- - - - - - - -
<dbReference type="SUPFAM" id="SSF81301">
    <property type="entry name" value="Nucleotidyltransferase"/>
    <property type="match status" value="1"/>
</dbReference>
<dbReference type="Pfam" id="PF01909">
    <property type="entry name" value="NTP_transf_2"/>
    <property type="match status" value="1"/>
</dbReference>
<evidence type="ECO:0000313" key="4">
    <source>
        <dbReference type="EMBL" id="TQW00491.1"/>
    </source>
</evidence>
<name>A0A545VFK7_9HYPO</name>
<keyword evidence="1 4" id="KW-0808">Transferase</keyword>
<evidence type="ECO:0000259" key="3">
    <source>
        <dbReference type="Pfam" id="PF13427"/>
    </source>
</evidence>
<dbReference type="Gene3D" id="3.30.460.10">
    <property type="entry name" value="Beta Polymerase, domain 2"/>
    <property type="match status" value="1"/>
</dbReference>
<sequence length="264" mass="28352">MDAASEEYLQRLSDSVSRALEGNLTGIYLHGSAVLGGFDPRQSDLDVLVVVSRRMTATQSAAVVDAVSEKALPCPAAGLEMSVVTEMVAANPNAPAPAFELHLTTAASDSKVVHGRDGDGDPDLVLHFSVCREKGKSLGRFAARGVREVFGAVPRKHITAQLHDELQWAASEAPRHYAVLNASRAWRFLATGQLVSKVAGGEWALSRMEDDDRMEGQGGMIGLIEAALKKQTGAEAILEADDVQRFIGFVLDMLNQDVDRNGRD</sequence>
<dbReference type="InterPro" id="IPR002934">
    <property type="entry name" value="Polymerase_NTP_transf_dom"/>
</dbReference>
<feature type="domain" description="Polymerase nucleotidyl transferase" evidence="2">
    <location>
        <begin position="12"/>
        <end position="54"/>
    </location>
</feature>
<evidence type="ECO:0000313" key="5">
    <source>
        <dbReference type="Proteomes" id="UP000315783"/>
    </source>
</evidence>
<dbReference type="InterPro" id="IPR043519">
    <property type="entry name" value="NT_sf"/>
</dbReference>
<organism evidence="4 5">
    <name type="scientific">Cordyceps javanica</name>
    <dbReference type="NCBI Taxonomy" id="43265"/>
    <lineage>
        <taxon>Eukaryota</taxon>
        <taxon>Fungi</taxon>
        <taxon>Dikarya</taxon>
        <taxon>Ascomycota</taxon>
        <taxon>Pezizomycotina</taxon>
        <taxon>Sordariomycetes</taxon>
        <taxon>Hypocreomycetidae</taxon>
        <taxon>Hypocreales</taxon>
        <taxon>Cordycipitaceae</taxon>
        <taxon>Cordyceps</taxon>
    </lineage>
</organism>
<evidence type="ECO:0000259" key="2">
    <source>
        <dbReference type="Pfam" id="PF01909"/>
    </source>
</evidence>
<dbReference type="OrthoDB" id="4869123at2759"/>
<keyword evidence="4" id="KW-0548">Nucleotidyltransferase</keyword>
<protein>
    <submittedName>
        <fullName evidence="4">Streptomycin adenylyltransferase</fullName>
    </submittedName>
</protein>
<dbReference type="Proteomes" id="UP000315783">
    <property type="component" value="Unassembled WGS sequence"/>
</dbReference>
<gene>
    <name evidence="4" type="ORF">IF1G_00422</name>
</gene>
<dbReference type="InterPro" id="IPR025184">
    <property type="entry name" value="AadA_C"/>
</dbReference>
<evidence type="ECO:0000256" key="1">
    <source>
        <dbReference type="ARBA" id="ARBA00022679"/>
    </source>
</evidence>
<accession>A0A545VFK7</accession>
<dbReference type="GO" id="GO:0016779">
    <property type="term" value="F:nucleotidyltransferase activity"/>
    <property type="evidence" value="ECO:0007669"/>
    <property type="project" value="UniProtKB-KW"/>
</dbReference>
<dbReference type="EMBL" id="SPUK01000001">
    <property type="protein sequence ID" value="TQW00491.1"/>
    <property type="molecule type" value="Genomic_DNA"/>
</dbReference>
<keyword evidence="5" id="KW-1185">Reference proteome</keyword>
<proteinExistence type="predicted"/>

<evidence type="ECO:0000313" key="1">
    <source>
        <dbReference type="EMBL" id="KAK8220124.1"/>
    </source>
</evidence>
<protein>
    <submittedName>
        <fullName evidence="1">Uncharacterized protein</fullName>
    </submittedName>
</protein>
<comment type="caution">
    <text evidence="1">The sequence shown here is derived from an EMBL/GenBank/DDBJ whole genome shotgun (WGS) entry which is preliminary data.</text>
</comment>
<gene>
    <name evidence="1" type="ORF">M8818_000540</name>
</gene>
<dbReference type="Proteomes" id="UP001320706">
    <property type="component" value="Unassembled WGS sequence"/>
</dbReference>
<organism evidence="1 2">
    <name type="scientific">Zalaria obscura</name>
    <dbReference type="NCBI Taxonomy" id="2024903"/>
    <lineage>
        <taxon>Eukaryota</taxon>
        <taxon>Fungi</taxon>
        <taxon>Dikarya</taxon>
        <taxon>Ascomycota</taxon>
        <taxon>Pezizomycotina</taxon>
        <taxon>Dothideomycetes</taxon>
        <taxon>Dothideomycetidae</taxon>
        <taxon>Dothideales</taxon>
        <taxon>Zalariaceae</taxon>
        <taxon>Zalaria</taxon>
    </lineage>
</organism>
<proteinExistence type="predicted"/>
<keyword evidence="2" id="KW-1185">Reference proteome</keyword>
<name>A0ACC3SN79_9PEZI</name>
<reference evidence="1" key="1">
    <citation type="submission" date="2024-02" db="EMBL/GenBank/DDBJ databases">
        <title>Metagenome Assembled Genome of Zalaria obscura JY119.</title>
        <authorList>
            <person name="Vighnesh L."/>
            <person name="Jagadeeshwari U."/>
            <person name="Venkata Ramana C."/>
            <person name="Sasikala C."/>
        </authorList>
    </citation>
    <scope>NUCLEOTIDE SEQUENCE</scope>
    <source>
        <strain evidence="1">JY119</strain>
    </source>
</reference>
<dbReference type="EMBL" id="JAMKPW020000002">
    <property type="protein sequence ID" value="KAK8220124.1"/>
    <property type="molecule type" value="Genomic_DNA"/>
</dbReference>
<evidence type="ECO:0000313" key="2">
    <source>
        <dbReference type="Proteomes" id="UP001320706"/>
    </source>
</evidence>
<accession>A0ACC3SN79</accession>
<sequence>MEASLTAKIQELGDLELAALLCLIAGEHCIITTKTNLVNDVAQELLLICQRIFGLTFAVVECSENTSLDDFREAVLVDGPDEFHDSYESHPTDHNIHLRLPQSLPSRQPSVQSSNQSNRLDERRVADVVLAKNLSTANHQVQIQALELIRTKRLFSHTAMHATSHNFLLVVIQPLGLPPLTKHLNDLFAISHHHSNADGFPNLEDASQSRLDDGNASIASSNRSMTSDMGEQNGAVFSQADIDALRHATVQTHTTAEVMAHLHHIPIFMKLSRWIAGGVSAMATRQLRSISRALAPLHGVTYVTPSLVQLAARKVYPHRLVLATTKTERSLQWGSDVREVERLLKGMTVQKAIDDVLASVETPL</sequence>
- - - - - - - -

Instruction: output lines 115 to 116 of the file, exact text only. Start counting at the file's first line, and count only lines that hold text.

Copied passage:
</dbReference>
<organism evidence="1 2">